Installed in July 2005, the ‘Iron Men’ have attracted 650,000 extra visitors to Sefton over the past decade and won a number of tourism and regeneration awards.
Another Place consists of 100 cast-iron, life-size figures spread out along three kilometres of the foreshore, stretching almost one kilometre out into the bay.
The statues – each one weighing 650 kilos – are made from casts of the artist’s own body and are all looking out to sea, staring at the horizon in silent expectation.
Contractors spent three weeks lifting the figures into place and driving them into the beach on three-metre-high foundation piles.
The work is seen as a poetic response to the individual and universal sentiments associated with emigration – sadness at leaving, but the hope of a new future in another place.
Another Place is being exhibited in the UK for the first time. It had previously been seen in Cuxhaven in Germany, Stavanger in Norway and De Panne in Belgium.
Each visitor experiences Another Place in a slightly different way depending on the state of the tide, the weather conditions and the time of day they are visiting. At particularly high tides all the figures are submerged.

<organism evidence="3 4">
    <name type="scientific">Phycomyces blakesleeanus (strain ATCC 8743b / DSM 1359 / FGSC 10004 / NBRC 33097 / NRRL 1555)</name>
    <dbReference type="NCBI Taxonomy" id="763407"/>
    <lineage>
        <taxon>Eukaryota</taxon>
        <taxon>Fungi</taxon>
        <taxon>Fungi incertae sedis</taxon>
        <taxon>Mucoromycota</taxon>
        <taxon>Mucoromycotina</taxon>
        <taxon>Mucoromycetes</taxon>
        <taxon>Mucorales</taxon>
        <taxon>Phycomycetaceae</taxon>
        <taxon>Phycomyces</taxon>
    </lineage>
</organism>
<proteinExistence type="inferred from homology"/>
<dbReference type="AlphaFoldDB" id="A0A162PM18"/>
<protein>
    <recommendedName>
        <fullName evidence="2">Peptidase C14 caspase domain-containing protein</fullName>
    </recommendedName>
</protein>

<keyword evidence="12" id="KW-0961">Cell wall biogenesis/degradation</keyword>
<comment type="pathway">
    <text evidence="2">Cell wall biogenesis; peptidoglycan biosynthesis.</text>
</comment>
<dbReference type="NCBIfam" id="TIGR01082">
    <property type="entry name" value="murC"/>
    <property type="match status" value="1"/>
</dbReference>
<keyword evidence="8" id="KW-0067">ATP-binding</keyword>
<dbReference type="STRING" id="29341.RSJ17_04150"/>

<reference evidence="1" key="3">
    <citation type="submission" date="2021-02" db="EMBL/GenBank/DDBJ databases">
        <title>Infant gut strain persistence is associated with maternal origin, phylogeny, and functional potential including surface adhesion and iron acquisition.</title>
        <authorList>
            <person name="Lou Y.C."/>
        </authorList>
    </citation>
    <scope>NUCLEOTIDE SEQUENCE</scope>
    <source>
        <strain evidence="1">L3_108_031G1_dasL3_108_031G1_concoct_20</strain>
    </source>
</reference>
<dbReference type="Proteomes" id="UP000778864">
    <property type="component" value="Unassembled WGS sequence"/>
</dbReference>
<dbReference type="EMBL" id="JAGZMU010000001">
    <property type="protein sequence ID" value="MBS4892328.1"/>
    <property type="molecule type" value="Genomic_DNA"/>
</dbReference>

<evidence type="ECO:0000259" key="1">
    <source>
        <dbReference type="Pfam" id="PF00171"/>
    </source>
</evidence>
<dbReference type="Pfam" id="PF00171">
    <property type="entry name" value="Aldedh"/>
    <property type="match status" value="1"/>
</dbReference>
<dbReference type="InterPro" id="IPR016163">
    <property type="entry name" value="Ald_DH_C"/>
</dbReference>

According to Antony Gormley, Another Place harnesses the ebb and flow of the tide to explore man’s relationship with nature. He explained: “The coast is a good place to do this. Here time is tested by tide, architecture by the elements and the prevalence of sky seems to question the earth’s substance. In this work human life is tested against planetary time.
“This sculpture exposes to light and time the nakedness of a particular and peculiar body. It is no hero, no ideal, just the industrially reproduced body of a middle-aged man trying to remain standing and trying to breathe, facing a horizon busy with ships moving materials and manufactured things around the planet.”
Celebrations to mark the tenth anniversary of Another Place on Crosby beach took place in 2015. For more details click here